Physician Assisted Suicide Ethical Dilemma

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Webster’s dictionary defines suicide as the act of killing yourself because you do not want to continue living. Most cases of suicide in society deal with persons of mental illness who make irrational decisions based on illogical thoughts to end their lives. When speaking of physician assisted suicide, also known as physician aided death, it is not referring to an irrational decision to end one’s life but rather a calculated informed decision to end one’s life due to terminal illness (Starks PhD). Physician aided death is a multilayer issue in which the layers must be peeled away to see the reasons for the decision, the process it involves, and the reasons why this should be allowed in our society. As advances in the technology of medicine progress medical personnel are able to treat and prolong the lives of many persons with terminal illnesses. These advances often come with hefty price tags and lengthy hospital stays. With these advances also come many ethical questions that society must address. The case of Terri Schiavo brought one such ethical dilemma to the forefront of public debate. Terri Schiavo was a Florida woman, in a vegetative state, whose family lay divided in and out of the courtroom fighting for her rights. One side was her…show more content…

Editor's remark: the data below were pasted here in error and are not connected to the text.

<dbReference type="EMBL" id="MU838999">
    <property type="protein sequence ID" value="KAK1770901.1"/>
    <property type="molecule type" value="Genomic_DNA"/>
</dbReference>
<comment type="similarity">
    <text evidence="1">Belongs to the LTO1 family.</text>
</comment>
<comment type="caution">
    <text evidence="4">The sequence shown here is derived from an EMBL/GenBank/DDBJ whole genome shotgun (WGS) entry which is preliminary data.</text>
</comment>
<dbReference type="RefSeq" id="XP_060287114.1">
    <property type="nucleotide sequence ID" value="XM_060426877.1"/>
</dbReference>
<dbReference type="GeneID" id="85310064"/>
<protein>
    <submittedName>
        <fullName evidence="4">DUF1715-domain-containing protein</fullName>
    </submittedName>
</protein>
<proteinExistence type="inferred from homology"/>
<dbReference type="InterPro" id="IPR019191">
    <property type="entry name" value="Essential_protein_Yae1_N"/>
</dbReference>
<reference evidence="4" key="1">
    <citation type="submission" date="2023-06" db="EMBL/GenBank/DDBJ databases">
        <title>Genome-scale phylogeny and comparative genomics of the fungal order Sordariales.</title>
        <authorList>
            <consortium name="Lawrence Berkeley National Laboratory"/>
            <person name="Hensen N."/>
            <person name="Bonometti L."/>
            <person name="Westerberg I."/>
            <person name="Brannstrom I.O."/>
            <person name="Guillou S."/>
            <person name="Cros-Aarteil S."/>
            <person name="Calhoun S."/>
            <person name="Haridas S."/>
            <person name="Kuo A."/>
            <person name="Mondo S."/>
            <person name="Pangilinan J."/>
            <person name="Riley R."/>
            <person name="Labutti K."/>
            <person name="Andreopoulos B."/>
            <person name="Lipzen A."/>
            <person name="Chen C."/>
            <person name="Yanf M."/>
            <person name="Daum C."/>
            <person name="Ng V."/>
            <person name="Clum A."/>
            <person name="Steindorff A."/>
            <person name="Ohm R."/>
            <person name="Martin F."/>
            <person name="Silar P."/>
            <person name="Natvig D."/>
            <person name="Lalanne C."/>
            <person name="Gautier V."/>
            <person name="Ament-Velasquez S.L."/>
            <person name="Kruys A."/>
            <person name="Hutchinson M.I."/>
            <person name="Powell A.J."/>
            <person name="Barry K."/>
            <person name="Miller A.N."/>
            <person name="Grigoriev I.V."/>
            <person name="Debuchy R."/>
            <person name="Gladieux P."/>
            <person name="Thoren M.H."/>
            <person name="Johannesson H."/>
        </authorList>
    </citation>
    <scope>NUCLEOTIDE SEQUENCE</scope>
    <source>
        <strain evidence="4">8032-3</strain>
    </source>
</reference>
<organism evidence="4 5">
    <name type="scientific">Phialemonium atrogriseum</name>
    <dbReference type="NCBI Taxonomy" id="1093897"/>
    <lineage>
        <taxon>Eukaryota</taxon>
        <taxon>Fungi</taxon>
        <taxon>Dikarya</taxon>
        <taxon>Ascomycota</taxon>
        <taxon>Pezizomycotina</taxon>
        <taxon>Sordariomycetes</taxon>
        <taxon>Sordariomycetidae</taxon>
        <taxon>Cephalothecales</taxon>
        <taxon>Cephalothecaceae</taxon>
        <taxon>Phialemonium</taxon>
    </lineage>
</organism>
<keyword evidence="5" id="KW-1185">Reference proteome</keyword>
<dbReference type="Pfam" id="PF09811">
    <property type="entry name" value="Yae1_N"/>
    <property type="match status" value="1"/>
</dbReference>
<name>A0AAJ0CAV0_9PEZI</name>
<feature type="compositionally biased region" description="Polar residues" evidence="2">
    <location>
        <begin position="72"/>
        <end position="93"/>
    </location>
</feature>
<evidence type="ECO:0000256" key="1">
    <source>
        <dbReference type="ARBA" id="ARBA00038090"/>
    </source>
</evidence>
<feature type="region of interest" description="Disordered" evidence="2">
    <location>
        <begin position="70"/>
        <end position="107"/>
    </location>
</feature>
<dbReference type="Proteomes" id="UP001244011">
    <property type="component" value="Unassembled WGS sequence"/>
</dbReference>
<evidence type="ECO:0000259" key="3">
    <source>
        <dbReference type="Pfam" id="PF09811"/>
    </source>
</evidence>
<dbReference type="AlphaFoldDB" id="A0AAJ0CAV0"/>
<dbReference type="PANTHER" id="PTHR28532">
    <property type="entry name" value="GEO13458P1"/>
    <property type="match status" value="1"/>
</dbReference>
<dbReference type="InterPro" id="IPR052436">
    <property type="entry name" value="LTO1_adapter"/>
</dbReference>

This legislation has faced criticism from persons that warn of abuse, loss of integrity to the profession of medicine, and a lack of respect for the sanctity of life (Starks PhD). Supporters point out that the act of physician assisted suicide is one that happens far more than the general public cares to think about; legislation decriminalizing this act allows the opportunity for transparency ensuring safety checks along the process, autonomy and compassion for the patient, as well as help for mentally ill persons seeking physician assisted suicide (Starks
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